The final use of the bull’s head was brilliant.  Leto’s house had fallen, his armies were shattered and the Baron is pictured underneath the bull’s head.  It was one of those, “you didn’t notice it but your brain did” moments.

Timothée Chalamet did fine as Paul. It wasn’t exceptional but it didn’t need to be given the material he had to work with.  His performance was more understated compared to the massive events that were going on around him but that was Villeneuve’s call. 

Understated but brilliant would describe Stellan Skarsgård turn as Vladimir Harkkonen.  Usually portrayed as a sort of deformed infant.  Skarsgård’s Baron is much more sluglike in appearance.  Old, sick, and dripping with menace. A sybarite who is at the end of a life that was so devoted to the vulgar senses that he can no longer feel much pleasure in anything.

No surprise whose performance was weakest, Dave Bautista alternately scowls like a Neanderthal and bellows like bull moose as the Beast Rabban, admittedly that is probably all that is ever needed for the role.  Rabban is not a layered character.

There was talk of Bill Skarsgård as Fyed but the Harkkonen heir and Paul’s final boss battle isn’t in this one at all.  Honestly, at two and half hours the movie was long enough as it was. And the character didn’t do much until after Leto was dead.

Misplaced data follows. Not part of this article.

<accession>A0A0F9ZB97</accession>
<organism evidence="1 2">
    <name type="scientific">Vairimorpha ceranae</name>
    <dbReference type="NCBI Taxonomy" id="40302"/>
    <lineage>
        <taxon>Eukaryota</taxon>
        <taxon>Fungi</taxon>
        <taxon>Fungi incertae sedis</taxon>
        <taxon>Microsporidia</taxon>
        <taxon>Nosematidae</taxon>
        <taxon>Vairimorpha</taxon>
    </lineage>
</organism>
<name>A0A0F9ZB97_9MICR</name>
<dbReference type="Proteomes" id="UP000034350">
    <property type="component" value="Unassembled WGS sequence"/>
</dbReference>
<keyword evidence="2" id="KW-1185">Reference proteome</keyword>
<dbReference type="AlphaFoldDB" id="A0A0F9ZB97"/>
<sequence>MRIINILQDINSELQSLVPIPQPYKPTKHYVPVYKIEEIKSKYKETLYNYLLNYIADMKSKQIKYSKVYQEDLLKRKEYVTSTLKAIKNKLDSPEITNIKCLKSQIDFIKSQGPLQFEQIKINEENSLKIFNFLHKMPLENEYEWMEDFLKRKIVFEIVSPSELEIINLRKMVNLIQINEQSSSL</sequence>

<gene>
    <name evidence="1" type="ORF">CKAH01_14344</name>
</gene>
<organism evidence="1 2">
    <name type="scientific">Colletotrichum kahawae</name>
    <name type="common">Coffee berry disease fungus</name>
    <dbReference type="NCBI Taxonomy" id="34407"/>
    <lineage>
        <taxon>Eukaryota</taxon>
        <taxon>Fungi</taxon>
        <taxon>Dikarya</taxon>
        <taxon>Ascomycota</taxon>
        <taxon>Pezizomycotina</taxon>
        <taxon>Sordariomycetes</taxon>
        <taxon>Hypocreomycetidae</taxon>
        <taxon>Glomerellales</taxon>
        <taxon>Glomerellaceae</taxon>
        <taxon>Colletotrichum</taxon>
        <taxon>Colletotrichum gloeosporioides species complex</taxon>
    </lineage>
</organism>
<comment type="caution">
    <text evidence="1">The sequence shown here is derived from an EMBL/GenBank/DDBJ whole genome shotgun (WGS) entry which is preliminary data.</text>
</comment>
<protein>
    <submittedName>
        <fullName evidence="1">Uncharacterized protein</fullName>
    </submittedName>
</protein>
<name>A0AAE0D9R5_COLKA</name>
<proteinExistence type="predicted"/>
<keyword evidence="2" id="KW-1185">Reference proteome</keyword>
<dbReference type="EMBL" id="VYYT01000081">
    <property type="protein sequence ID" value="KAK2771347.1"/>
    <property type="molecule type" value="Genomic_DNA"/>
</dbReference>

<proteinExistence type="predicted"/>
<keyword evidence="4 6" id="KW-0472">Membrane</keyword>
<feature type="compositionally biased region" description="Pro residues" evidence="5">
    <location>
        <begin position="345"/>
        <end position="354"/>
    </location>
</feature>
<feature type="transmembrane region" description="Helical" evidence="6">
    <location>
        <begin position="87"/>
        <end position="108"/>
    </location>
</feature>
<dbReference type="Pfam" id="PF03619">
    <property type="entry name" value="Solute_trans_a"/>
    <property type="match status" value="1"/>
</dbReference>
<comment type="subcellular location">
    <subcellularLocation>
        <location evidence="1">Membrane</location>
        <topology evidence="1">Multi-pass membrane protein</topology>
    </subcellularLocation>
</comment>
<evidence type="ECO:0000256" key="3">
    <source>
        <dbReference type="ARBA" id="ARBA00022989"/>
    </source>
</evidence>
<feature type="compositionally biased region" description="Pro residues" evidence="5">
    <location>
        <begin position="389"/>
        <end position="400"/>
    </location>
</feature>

The surprise standout (and I’m not even joking) was Sharon Duncan-Brewster as the diverse Kynes of color.  Liet Kynes was both race and gender-swapped for this movie but she actually carried it. I was shocked by the quality of her performance.  It shouldn’t have been that good.

I suppose having brought up Kynes I should mention Chani.  Zendaya played Chani.  That’s it, she’s barely in this one.  There wasn’t enough performance to judge.

I should also mention in passing Nigerian actor Babs Olusanmokun as Jamis.  Jamis is a character in the book who is more defined by his absence than his presence. We find out about the impact of his life on the lives of others only after Paul kills him in a dual.  Villeneuve included a few scenes with Jamis prior to his death, establishing him as a reasonably sympathetic character in the mind of the audience member.